China’s tech royalty is going through a bit of a shake-up. Upstarts like PDD Holdings, owner of Pinduoduo and Temu, and returning giants like Baidu, are taking advantage of changing e-commerce trends and the rise of AI to challenge firms like Alibaba, Tencent and JD. Even ByteDance, which revolutionized social media with its short-video apps Douyin and TikTok, is feeling the heat.
ByteDance CEO Liang Rubo was just the latest to fret about being left behind according to excerpts from his speech posted on the company’s WeChat account. Liang complained that employees were “not sensitive enough to external changes” and griped that staff only started talking about ChatGPT, the buzzy chatbot developed by OpenAI that sparked the AI boom, in 2023.
Liang warned that inefficiencies and a lack of speed would make ByteDance a “mediocre organization.” He cited one instance where a task was initially forecast to take 1,000 man-days to complete, a timeframe that was reduced to just 15 man-days after an in-depth review.
Much like in the U.S., China’s tech sector is in the midst of its own race to adopt generative AI. The most prominent effort is from Baidu and its ERNIE chatbot, which the tech firm claims is as good as OpenAI’s GPT-4 model. But Alibaba, Tencent, JD, and an array of Chinese startups are all launching their own AI services.
ByteDance launched its own chatbot, Doubao, in August last year. The Verge reported in mid-December that ByteDance was using OpenAI’s technology to train its own chatbot, violating OpenAI’s terms of service. OpenAI has since suspended ByteDance’s account.
Liang is the second Chinese tech CEO to complain about employees this week.
On Monday, Tencent CEO and co-founder Pony Ma told staff that the company’s video game business “achieved nothing” last year. He complained that Tencent’s new games did not perform as well as expected, reports Reuters. While Tencent’s staple hits like Honor of Kings and PUBG Mobile continue to deliver strong revenue, the company’s newer games are losing to those from other Chinese developers like NetEase and miHoYo, developer of Genshin Impact.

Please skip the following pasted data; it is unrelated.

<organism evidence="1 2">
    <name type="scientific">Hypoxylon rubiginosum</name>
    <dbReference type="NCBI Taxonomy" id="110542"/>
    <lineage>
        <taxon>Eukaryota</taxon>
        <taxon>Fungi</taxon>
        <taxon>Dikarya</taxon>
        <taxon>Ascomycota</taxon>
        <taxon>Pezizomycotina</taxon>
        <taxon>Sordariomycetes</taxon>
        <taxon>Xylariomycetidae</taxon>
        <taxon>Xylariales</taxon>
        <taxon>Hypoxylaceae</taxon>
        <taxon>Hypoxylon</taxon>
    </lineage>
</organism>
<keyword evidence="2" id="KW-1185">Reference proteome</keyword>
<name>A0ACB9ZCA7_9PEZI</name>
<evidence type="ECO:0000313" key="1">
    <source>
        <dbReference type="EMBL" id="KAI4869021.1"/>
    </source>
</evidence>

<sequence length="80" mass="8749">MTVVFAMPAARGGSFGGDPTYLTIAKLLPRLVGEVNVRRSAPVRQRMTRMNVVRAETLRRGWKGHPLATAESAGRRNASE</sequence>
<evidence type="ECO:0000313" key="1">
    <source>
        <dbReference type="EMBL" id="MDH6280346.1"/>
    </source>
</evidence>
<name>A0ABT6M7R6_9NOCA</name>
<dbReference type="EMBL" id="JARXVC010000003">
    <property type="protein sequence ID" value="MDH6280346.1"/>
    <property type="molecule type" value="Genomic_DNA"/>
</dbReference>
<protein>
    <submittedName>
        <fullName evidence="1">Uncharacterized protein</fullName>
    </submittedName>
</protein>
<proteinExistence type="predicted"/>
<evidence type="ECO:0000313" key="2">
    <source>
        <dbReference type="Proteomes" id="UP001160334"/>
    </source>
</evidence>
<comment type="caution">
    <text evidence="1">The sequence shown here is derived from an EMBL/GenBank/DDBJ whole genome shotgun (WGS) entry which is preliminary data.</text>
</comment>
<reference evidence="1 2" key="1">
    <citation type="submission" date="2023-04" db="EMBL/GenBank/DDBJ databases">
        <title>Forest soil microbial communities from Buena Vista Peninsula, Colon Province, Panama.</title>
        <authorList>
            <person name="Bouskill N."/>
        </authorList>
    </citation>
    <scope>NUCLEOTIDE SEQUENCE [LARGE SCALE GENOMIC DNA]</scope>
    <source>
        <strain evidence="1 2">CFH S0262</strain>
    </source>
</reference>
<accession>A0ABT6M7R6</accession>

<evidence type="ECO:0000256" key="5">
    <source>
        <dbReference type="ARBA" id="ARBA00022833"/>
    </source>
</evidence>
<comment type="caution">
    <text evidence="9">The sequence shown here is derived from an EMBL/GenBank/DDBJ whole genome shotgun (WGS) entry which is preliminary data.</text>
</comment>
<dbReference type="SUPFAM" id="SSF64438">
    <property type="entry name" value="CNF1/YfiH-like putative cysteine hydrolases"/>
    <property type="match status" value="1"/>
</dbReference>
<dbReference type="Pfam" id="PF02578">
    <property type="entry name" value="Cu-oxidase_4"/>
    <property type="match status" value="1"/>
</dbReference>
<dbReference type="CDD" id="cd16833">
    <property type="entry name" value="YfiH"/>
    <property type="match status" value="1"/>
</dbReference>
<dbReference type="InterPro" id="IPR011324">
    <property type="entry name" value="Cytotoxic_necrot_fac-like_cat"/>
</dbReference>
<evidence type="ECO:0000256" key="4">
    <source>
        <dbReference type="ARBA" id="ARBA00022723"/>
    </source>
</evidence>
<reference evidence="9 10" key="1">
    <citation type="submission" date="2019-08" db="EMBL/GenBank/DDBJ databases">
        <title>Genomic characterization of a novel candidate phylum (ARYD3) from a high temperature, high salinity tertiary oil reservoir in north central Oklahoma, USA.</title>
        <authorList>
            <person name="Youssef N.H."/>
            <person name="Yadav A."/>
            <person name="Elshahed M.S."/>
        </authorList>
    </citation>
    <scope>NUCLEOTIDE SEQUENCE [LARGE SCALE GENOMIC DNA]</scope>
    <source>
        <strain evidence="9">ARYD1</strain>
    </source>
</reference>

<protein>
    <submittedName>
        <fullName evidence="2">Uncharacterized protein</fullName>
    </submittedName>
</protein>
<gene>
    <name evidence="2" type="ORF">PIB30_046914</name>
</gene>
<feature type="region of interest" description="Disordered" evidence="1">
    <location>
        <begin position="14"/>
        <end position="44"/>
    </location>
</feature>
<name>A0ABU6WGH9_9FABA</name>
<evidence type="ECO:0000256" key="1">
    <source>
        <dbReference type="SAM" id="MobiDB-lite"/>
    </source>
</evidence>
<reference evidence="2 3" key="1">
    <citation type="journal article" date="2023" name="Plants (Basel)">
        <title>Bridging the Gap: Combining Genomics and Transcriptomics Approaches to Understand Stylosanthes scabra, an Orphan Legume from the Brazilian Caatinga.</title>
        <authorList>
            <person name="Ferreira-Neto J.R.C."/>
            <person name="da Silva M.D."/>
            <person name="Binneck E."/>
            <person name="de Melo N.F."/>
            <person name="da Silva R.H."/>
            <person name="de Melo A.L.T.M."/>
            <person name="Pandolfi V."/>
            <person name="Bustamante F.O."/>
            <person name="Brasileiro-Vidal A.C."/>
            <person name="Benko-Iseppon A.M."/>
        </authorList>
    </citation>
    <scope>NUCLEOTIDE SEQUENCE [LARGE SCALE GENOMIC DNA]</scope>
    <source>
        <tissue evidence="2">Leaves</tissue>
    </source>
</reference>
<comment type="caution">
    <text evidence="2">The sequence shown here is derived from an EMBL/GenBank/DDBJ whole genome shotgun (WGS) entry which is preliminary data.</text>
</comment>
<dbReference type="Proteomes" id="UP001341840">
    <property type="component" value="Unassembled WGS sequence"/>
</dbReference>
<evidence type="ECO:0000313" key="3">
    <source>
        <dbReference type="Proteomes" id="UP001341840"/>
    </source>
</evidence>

Tencent’s CEO now wants to juice more growth from WeChat, the company’s ubiquitous messaging app. Ma told employees that they should “find new sprouts from the old tree,” referring to the now 13-year-old platform and its social media offerings.
Yet Ma was hesitant about expanding WeChat’s other major offering. The platform also serves as one of China’s two major digital payment processors, alongside Ant Group’s Alipay. Ma reportedly told staff from the company’s digital payments service unit to reduce its share in the market, and that the company should be viewed as “a partner of banks.”
Regulators fined Tencent almost 3 billion yuan, or $422 million, last year for violating regulations regarding managing customer data.
Alibaba and JD
China’s e-commerce giants are also criticizing their employees for taking it easy.
Ricard Liu, chairman and founder of JD.com, told employees not to “lie flat,” referring to the Chinese slang term of doing the bare minimum to get by, in a post on the company’s internal discussion board. Liu warned that, without change, there would be “no way out for the company.”
Liu’s warning followed a similar message from Jack Ma, founder of fellow e-commerce firm Alibaba. Ma took to Alibaba’s internal forum in November calling for “change and reform” to the company, and praising newcomer PDD Holdings.
PDD Holdings is the owner of the e-commerce platform Pinduoduo and the U.S.-based shopping platform Temu. In China, Pinduoduo tends to offer lower prices and also introduced group buying which allows consumers in community groups to buy items like groceries in bulk for a lower price.
While Alibaba and JD.com generate more revenue than PDD, investors seem more bullish about PDD’s prospects. PDD reported 94% year-on-year revenue growth for the quarter ending Sept. 30, and shares of PDD are up more than 20% in the past year contrasted with a drop in over 30% for Alibaba and over 60% for JD.com.